Craig Massei: It's difficult to come up with an encore when you're a first-team All-Pro, the NFL's Defensive Rookie of the Year and the league's runaway leader in tackles in your debut season. And – while it's not accurate to say Willis is struggling by any means – he has not shot out of the gate this year like he did last season. I have seen him struggling to get off blocks, particularly last week, as opposing offenses now give much more attention to stopping him and often assign linemen/tight ends/fullbacks specifically to engage him at the point of attack. He's finding life in the trenches a little more difficult now, but he's truly an exceptional talent who has it all as a linebacker. I mean, we're talking future Hall of Famer here if he keeps it up and doesn't get hurt. I'm expecting a big game out of Willis on Sunday as he always rises to the challenge presented by the better offenses, and he'll also be playing near the area in which he was raised and made his name in college. While so far he has not quite been the tackling machine he was last season, he is making more big plays. His 86-yard interception return for a touchdown in Week 2 was truly and awe-inspiring, jaw-dropping play, and it was the play that turned the game in San Francisco's favor during the 49ers' 33-30 upset victory at Seattle.

Matthew Postins: I thought the arrival of Martz in Detroit last year would signal the end of Rod Marinelli's tenure with the Lions. But Marinelli survived. What does Martz's arrival in SF say for the future of head coach Mike Nolan, an undeniably defensive-minded coach?

Craig Massei: Well, Nolan hired Martz, so it's an interesting question that already has been asked here and will be asked over and over again into next year. Nolan and Martz go way back and have coached together previously in the NFL, so it was a natural hire when Nolan was desperate to find an offensive coordinator who could save his offense – and hence, save his job – after the offense imploded under the direction of Jim Hostler last year. But Martz is something of a bigger-than-life figure in some NFL arenas, and he has been getting a lot of credit for the team's quick turnaround – the 49ers are 11th in the league in total offense this week after finishing a distant 32nd – dead last – in the league last year. The defense, which is very good, is ninth in this week's NFL rankings, primarily because it doesn't have to spend the entire game on the field anymore, like it did much of last season. Nolan is on the hot seat this season – he entered the fourth year of his five-year contract this season with a 16-32 record with the team – but this could turn into a situation where Martz actually ends up saving Nolan's job. But I know this already: The 49ers definitely do not want to lose Martz. Martz is the team's sixth offensive coordinator in six years, and nobody wants to see the 49ers go 7-for-7 in that category next year.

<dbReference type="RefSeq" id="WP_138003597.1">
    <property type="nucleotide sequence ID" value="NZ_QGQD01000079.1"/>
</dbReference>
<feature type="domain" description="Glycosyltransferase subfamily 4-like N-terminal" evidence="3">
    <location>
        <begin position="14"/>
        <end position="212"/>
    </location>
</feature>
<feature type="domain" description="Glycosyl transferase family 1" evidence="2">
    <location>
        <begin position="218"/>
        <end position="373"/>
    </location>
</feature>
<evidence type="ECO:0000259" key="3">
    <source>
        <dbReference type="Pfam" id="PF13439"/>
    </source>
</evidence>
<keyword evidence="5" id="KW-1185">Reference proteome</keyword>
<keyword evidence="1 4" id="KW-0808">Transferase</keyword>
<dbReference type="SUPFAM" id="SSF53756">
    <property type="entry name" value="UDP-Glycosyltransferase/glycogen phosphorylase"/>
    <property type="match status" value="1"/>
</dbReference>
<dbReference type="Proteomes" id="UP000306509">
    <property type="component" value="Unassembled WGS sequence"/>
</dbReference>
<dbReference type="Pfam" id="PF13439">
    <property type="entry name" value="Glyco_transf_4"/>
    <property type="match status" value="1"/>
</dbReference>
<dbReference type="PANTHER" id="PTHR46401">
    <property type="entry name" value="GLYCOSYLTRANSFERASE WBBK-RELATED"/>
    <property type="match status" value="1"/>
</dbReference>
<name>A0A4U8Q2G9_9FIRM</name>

Part II: Make sure to check back on both and as Craig and Matthew continue their back-and-forth interaction with Matthew answering five questions from Craig.

Niners Digest Top Stories